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What Wines Do Americans Drink With Dinner?

I live in a different universe than most wine drinkers in this country. And you do too, most likely, just by virtue of the fact that you're here reading this blog. But it's nice, at times to be reminded of what the majority of this country is drinking when it comes to wine. It's a way of reminding some of us about how privileged we are to be able to drink what we drink, and a good dose of reality when it comes to making assumptions about America's taste in wine.

Without further ado, here is the list of the top 25 brands of wine that Americans ordered in restaurants last year in order of volume:

1. Beringer Vineyards
2. Franzia Winetaps
3. Sutter Home
4. Copperidge
5. Inglenook
6. Kendall-Jackson
7. Yellow Tail
8. Burlwood
9. Woodbridge
11.William Wycliff
12.Foxhorn Vineyards
13.Glen Ellen
14.Corbett Canyon
16.La Terre
17.Sycamore Lane
18.Paul Masson
19.Martini & Rossi Vermouth
20.Salmon Creek
21.Stone Cellars
22.Ecco Domani
24.Robert Mondavi Private Selection
25.Chateau Ste. Michelle

This according to Restaurant Wine magazine, who compiles the annual report. The study also shows "animal brands" or "fun brands" grew 36% in volume, largely due to the marketing-blitz-in-a-bottle that is Yellow Tail.

Comments (11)

Doug wrote:
07.14.05 at 10:38 AM

Good point Alder, it's nice to be reminded how privelidged we are, not the least of which ~ access and means to enjoy fine wine. Thank you.

Fatemeh wrote:
07.14.05 at 1:22 PM

Indeed, we are QUITE privileged to have options that are head and shoulders above some of these, and quite often at prices that are not much higher.

I haven't followed the link yet, but I AM curious as to the breakdows by varietal, if they have them.

Melanie wrote:
07.15.05 at 11:53 AM

I like to drink Beringer's White Zinfandel when I just want a glass of wine, (not with dinner or anything) and it usually is my wine of choice pre-dinner at a restaurant. I lined up all the White Zin's and Beringer was definitely the best tasting, to me at least.

Alder wrote:
07.15.05 at 10:31 PM


I would agree with you that Beringer's white Zinfandel is the best of the lot.

Jeff wrote:
07.17.05 at 2:26 PM

At the risk of seeming unpleasant, I'm not sure if the comments about the white zin are sincere or otherwise... wow, if so. I'm no huge fan of Mondavi, but his private selection is at least real wine, if not spectacularly well-made.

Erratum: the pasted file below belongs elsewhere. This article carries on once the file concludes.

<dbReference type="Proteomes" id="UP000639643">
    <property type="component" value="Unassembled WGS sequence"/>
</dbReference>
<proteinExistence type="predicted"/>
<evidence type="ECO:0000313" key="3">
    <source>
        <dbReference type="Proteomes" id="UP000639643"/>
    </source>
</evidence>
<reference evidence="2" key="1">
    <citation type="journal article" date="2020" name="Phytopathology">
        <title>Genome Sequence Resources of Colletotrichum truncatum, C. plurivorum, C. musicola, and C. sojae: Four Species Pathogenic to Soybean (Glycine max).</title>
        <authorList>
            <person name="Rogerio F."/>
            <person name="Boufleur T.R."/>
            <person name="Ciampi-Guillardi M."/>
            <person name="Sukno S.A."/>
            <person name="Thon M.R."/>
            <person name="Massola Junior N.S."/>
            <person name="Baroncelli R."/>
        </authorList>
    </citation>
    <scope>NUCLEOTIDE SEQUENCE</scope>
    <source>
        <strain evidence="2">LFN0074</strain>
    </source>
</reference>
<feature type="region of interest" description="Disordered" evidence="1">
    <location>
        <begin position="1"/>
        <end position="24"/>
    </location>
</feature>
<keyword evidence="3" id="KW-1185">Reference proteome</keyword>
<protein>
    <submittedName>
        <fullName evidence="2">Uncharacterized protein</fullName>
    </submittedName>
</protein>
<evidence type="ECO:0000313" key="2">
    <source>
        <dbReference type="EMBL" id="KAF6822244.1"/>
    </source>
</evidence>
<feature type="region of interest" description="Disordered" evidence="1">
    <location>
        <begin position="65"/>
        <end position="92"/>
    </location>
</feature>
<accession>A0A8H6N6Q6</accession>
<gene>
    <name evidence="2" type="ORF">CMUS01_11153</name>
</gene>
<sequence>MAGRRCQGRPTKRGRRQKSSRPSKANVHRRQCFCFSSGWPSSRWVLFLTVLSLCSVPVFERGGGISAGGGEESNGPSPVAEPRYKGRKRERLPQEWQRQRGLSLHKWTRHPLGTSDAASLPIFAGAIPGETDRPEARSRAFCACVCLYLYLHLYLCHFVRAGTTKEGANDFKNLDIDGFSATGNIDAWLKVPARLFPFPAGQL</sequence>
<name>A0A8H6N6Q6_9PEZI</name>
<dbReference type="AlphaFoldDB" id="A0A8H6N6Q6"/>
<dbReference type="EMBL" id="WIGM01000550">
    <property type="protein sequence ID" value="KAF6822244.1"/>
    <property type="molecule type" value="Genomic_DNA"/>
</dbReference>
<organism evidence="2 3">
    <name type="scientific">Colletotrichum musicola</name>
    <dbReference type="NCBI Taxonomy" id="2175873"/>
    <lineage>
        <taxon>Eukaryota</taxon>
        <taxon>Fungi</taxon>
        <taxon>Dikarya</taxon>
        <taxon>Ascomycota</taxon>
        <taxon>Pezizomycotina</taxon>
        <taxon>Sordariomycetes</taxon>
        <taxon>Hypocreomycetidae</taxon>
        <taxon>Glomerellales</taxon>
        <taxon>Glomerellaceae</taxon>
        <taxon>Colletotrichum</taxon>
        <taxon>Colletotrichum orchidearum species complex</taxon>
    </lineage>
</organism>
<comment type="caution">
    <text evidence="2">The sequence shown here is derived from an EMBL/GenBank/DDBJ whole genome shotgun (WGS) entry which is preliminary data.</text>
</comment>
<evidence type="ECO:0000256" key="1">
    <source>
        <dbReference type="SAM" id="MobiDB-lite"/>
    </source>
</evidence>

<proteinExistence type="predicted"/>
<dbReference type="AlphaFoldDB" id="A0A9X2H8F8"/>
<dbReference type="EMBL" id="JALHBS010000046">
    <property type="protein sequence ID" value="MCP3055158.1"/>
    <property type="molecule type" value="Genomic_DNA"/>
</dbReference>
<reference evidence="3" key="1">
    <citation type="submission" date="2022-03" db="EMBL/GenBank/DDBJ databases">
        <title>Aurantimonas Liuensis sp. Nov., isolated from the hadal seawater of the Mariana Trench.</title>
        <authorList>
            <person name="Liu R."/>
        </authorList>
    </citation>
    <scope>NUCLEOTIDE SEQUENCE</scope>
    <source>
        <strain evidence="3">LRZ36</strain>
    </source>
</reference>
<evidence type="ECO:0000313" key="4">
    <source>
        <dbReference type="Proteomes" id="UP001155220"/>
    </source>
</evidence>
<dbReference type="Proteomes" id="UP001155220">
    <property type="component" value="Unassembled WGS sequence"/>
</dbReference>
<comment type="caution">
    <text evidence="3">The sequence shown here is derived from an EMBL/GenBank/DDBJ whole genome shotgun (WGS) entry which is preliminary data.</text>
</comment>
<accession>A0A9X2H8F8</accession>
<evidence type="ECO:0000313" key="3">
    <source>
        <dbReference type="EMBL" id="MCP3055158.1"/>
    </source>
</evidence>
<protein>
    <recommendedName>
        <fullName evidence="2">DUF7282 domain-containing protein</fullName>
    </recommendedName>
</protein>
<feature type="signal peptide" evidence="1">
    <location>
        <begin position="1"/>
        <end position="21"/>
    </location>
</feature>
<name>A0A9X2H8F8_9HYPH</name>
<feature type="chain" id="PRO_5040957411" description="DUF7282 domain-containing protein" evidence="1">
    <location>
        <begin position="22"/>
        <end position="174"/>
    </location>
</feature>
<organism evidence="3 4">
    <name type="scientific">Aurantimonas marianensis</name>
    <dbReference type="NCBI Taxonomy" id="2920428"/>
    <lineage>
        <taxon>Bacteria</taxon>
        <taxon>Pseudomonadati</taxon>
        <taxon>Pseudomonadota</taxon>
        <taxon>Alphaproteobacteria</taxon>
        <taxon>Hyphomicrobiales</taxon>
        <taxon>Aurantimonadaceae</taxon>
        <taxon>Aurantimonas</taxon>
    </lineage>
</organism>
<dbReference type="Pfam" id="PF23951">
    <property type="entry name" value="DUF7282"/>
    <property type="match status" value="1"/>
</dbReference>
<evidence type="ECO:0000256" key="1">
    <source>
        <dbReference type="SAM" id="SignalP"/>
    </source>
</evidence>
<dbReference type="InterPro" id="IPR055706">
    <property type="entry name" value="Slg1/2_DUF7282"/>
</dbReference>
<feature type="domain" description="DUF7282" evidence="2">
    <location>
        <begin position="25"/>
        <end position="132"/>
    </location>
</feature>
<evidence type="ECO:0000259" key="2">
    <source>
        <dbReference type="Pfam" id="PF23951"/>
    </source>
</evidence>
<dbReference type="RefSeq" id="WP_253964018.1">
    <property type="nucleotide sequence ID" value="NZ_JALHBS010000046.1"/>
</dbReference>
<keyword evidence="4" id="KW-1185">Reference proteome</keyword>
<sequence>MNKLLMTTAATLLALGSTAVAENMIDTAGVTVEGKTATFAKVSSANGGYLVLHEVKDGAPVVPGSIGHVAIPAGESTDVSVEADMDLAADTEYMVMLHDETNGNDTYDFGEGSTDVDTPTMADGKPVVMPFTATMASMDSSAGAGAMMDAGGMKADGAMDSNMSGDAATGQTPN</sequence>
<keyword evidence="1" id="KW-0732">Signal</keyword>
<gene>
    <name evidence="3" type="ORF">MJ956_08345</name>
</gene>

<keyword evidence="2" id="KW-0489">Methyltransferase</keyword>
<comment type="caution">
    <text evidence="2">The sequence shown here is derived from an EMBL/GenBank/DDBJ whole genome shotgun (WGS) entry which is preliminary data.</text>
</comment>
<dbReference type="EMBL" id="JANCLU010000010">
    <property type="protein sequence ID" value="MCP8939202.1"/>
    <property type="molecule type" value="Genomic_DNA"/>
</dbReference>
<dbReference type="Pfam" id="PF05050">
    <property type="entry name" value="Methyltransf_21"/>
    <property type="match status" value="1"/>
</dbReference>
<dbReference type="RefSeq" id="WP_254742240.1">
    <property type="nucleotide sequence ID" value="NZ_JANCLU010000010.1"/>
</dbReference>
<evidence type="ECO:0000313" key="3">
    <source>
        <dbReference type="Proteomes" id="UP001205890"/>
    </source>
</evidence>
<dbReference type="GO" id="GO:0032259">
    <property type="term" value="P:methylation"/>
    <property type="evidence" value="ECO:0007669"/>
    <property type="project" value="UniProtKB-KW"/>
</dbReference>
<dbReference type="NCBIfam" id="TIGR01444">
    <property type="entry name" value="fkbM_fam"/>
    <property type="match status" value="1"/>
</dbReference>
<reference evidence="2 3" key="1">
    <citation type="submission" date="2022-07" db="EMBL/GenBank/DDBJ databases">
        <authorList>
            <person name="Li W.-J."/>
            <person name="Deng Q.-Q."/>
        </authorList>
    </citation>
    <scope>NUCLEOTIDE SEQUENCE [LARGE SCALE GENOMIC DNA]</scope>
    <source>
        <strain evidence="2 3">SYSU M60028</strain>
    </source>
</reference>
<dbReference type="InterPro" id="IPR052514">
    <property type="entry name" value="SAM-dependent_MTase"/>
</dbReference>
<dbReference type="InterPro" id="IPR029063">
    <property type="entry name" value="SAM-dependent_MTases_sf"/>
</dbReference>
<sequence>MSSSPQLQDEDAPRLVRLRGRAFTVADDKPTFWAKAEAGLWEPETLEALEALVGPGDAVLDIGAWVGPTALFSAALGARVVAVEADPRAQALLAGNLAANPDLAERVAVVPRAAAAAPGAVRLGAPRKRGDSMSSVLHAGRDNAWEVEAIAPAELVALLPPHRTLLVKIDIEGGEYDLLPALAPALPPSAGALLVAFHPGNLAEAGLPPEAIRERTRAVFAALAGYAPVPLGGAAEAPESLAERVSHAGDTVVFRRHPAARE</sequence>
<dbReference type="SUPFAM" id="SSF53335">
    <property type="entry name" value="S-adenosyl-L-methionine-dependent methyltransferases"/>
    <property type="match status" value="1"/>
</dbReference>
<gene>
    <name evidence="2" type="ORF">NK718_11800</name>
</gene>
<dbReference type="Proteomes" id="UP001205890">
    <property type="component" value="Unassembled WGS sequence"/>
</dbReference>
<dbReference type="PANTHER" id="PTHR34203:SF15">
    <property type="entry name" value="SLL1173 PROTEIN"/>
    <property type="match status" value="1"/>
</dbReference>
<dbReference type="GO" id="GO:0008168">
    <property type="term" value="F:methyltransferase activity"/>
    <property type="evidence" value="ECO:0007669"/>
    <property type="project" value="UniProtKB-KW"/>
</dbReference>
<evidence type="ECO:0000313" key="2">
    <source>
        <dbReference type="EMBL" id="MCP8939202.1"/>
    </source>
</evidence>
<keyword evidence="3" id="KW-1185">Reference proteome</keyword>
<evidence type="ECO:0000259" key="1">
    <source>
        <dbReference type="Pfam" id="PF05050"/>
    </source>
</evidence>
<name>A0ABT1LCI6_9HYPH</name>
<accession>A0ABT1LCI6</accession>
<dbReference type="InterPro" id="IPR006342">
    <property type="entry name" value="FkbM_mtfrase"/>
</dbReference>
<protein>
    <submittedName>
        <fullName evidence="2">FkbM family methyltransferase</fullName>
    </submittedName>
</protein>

In any event, important to keep in mind that this is restaurant wine consumption, not overall consumption. I suspect that there me be (quite a bit of) overlap, but there are almost certainly some differences. I can't recall ever seeing Copperidge or Burlwood at a wine shop, for example.

Alder wrote:
07.17.05 at 2:38 PM


Melanie seems to have a real web site, so I'm giving her the benefit of the doubt and assuming that she's not getting paid to plug wines online and that she's not just posting a comment in order to get her name in print.

It is indeed important to recognize that this is the list of what people order in restaurants, not what they drink at home or at bars. There are a couple of brands on here that I haven't heard of either.

Karen wrote:
07.18.05 at 4:57 PM


Beringer White Zinfandel is a wine that must be vigorously promoted in the industry. It is "the wine" I notice people ordering when I am dining out. My assumption was that this was due, in part, to the fact that I reside in Nebraska. Based on your Post and the Comments that have followed, there is more to it than that. Beringer White Zinfandel is a wine I might drink while simmering through a hot and humid Nebraska evening at home. However, dining out is the perfect opportunity to explore the fascinating world of wine. Ordering one glass of a sumptuous wine leaves me feeling infinitely more content at the end of my dining experience. I am a novice in the area of wine, but through research and tasting I hope to change that! Vinography is a great place for me to unwind.

Ben wrote:
07.24.05 at 12:04 PM

Actually the best "White Zin" I ever had was actually a Pink Catawba from upstate New York. It had some lively acidity to keep up with the sweetness of the wine.

For the record, most sweet pink wines are not for me, but I would never deprive someone of their pleasure. Plus there's an argument that they can be "gateway wines."

Beringer has a sparkling white zin that I hope to one day have the experience of consuming. New world Cerdon du Bugey, baby! Yeah.

James wrote:
07.28.05 at 2:09 PM

I agree 100% you should always try a new wine each time you go out to eat. Trying to find the wine that not only is good but brings out the favors in your food. That is trully the challange when it comes to charting new wine territories. But summer time is time for sauv blancs and pinot grigios, New Zealand, Austrilia have some great ones. I'm still a great cab or a great pinot noir and chocolate cake.

Karen wrote:
07.29.05 at 11:11 PM

I would agree with the "gateway wine" theory. A couple years ago I was in Pennsylvania, and enjoyed a local Winery's Pink Catawba. That experience piqued my interest in wine. My early preference was for a chilled Mondoro with a splash of Chambord. Now, I prefer a red wine...and I understand the importance of a particular wine NOT being cold!!! I recently tried an Italian wine that was a blend of Sauvignon/Merlot/Cabernet. The taste was far superior to the sweet wines I used to prefer.

John wrote:
10.06.05 at 10:25 AM

For a great rose try Pink Fiddle by Fiddlehead Vineyards. Winemaker Kathy Joseph splits her time in the Santa Barbara, CA area and Oregon. What's unique is that the rose is made from pinot noir. Her pinot are a must try my personal favorite is the Fiddlehead Lallapalooza and 728. Should all go visit her is the "wine ghetto" winery in Lompoc just behind the Home Depot.

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